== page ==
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To underpin its pledges to address the problem, the Government continues to announce further initiatives in the Autumn Statement, many of which are already encapsulated in the Housing & Planning Bill, now about to enter the Committee Stage of its progress through the House. The Bill contains main helpful measures, all of which will potentially assist delivery. Clearly, the position is improving with the announcement that completions in the year to September 2015 reached the highest levels since 2008. However, the jury is still out on whether these individual initiatives amount to a comprehensive long-term strategy that addresses the fundamental problems.
This analysis was borne out by the participants in the Alan Cherry Debate, hosted by Countryside earlier this month. Although a positive move to broaden the range and tenure of affordable housing that has been broadly welcomed by the industry, Lord Kerslake questioned the lack of clarity about how the Starter Home initiative would work in practice and the risk it posed both in the long term to affordable housing provision, and in the short term to delivery because of uncertainty over how it might be implemented. In many ways the Autumn Statement raises more questions than it answers about the Starter Homes initiative.
Measures such as ‘Permission in Principle’ that reduces cost and risk at the planning stage will be helpful in encouraging SME builders that have been lost over the last 15 years to re-enter the market.
The requirement for Local Plans to be in place by 2017, has given a much needed spur to some authorities to look beyond a five year supply, which for many has served as a surrogate Local Plan, with land only ever released at a rate sufficient to maintain the five year supply. The Local Plan Review announced by the Government will hopefully provide a further means of persuading authorities to plan positively for the longer term. However, we still await details of how the Government will respond to those local authorities who fail to produce a local plan by 2017.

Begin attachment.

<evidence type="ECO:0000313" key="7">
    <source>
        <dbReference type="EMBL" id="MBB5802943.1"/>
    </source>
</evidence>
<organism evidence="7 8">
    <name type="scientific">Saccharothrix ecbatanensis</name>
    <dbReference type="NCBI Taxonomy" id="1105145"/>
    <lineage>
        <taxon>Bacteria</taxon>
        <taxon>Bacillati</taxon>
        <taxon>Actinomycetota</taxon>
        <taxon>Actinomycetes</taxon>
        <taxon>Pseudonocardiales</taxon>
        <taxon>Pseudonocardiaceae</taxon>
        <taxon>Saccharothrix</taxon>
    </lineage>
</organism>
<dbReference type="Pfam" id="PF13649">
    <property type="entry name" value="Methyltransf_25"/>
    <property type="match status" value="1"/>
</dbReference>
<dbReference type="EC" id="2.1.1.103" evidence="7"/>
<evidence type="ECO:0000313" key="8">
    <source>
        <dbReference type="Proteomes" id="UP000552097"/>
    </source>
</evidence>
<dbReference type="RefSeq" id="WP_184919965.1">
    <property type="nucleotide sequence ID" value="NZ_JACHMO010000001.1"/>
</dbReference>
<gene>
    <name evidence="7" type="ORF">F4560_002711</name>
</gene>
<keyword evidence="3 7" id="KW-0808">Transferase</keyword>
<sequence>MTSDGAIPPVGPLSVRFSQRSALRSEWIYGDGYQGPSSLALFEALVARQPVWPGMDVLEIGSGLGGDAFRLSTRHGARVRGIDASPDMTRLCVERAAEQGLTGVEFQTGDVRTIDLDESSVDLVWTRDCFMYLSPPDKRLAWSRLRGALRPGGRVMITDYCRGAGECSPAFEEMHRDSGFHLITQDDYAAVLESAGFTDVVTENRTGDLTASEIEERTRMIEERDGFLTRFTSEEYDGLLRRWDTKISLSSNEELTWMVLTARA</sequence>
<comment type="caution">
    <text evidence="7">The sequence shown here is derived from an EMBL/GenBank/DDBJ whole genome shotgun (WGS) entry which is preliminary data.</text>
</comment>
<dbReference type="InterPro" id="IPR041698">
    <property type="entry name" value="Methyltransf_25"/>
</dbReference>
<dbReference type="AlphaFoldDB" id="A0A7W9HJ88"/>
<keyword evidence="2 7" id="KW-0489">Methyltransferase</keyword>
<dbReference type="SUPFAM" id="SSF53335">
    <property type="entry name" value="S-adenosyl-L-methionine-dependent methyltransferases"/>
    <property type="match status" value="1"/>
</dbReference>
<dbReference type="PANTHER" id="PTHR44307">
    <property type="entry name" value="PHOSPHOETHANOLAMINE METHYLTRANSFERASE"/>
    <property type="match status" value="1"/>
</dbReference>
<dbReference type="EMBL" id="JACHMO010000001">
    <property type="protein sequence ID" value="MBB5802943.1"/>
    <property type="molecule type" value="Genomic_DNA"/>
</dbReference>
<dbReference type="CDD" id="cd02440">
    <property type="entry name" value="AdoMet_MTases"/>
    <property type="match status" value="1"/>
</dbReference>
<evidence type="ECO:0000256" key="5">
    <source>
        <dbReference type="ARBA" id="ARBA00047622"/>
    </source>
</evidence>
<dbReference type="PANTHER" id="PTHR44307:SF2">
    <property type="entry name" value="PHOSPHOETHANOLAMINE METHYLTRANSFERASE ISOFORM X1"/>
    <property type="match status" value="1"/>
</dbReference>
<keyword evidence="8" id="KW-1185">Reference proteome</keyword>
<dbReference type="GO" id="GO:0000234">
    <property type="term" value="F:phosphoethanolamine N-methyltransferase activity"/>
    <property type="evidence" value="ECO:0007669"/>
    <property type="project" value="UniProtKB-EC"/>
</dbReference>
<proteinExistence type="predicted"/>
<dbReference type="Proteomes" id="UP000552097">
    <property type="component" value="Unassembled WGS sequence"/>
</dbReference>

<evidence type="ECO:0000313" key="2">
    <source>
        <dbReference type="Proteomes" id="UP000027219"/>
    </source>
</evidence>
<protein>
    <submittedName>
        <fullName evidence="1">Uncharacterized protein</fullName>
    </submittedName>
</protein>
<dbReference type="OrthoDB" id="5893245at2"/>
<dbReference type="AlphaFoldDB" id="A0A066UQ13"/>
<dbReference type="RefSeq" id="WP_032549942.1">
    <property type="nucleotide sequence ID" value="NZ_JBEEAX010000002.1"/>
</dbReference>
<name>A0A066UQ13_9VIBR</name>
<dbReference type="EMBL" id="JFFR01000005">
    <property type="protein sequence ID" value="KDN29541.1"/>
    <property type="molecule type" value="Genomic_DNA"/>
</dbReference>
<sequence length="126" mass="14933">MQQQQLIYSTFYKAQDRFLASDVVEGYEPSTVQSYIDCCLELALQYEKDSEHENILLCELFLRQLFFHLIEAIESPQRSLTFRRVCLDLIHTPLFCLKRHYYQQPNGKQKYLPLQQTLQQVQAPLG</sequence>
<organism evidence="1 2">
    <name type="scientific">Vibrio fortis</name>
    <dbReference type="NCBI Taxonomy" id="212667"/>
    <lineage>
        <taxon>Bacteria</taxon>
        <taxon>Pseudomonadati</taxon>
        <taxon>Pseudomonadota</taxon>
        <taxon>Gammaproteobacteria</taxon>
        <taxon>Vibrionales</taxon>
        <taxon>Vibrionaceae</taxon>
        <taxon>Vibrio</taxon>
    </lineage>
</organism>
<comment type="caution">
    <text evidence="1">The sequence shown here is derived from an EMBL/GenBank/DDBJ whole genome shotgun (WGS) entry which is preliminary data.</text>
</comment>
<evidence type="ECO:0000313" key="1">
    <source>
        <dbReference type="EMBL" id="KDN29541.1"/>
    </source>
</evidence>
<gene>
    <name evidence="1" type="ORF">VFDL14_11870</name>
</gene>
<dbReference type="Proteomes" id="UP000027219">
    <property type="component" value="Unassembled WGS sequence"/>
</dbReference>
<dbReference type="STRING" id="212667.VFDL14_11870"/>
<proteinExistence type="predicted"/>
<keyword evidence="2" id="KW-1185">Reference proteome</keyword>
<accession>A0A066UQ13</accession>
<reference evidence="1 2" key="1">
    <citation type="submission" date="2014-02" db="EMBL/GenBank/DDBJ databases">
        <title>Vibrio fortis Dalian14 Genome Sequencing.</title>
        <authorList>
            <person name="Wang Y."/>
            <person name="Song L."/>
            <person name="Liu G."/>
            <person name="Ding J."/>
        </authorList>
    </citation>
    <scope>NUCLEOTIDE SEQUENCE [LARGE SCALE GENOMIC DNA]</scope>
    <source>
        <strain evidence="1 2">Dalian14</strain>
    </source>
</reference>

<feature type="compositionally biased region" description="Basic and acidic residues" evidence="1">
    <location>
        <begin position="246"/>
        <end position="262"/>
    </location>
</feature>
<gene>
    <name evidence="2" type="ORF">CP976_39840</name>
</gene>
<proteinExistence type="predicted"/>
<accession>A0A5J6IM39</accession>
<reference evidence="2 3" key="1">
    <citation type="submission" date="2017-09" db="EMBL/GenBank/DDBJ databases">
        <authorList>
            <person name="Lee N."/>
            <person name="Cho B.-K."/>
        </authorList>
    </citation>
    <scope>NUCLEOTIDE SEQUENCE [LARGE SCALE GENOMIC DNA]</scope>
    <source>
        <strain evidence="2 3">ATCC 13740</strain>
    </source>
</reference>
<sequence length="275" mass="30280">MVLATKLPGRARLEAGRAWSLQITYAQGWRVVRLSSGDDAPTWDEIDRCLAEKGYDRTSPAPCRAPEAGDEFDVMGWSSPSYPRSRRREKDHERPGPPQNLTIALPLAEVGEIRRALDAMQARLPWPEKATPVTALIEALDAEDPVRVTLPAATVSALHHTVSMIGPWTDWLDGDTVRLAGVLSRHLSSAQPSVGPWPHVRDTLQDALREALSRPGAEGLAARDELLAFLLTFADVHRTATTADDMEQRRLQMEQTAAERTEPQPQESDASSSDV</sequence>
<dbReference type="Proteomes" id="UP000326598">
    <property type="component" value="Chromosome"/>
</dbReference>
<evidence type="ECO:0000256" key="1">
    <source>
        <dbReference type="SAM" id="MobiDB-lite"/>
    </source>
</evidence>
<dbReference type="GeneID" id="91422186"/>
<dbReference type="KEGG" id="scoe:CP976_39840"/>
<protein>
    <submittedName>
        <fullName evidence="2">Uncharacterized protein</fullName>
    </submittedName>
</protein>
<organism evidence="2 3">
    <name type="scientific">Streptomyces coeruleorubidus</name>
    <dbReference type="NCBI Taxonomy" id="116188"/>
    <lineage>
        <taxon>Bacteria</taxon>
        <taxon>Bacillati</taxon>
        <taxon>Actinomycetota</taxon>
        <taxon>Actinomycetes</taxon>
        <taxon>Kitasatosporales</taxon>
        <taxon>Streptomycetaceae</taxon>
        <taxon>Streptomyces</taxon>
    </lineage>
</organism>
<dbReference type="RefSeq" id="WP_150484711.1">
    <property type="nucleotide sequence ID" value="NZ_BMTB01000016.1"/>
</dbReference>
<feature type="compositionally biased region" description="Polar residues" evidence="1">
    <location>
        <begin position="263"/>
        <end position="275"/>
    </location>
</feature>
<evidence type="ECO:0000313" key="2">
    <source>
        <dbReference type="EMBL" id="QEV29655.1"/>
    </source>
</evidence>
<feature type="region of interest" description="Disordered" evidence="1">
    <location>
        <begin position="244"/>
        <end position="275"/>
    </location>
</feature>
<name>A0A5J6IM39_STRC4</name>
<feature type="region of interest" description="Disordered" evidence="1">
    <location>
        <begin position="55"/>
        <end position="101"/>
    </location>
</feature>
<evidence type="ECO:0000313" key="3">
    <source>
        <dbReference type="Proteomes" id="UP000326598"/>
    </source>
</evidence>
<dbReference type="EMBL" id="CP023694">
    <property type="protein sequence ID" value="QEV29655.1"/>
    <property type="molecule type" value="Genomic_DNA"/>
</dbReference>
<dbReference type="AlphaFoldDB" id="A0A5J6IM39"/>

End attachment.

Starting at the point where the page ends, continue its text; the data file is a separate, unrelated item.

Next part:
Measures to reduce delays in finalising s106 agreements, after a resolution to grant, are to be welcomed given that our experience on larger sites is that these can take between 6 and 12 months following a Committee decision to approve. This is obviously slowing down our ability to deliver new homes.
We welcome CLG’s review of the Community Infrastructure Levy and await with interest the recommendations of the Report.
Finally, rumours abound that at some point in the near future Government is going to address the long awaited rise in Planning Fees. Whilst any hike in costs is normally unwelcome, we all recognise that chronic under capacity and resourcing in many local planning authorities and County Councils, is seriously impeding our ability to move schemes into delivery on site more quickly. The plea must be that if LPAs are to be given additional funds, or even the ability to set their own fees, the additional funds must be ring fenced to the planning function and tied to demonstrable improvements to the service offered.
So, the initiatives aimed at increasing supply and home ownership continue unabated and there is evidence that, coupled with an improved market over the last few years, this is translating into higher delivery on the ground. The concern as to whether this amounts to a strategy that will deliver the Government’s targets and meet the country’s housing needs, remain unanswered however.
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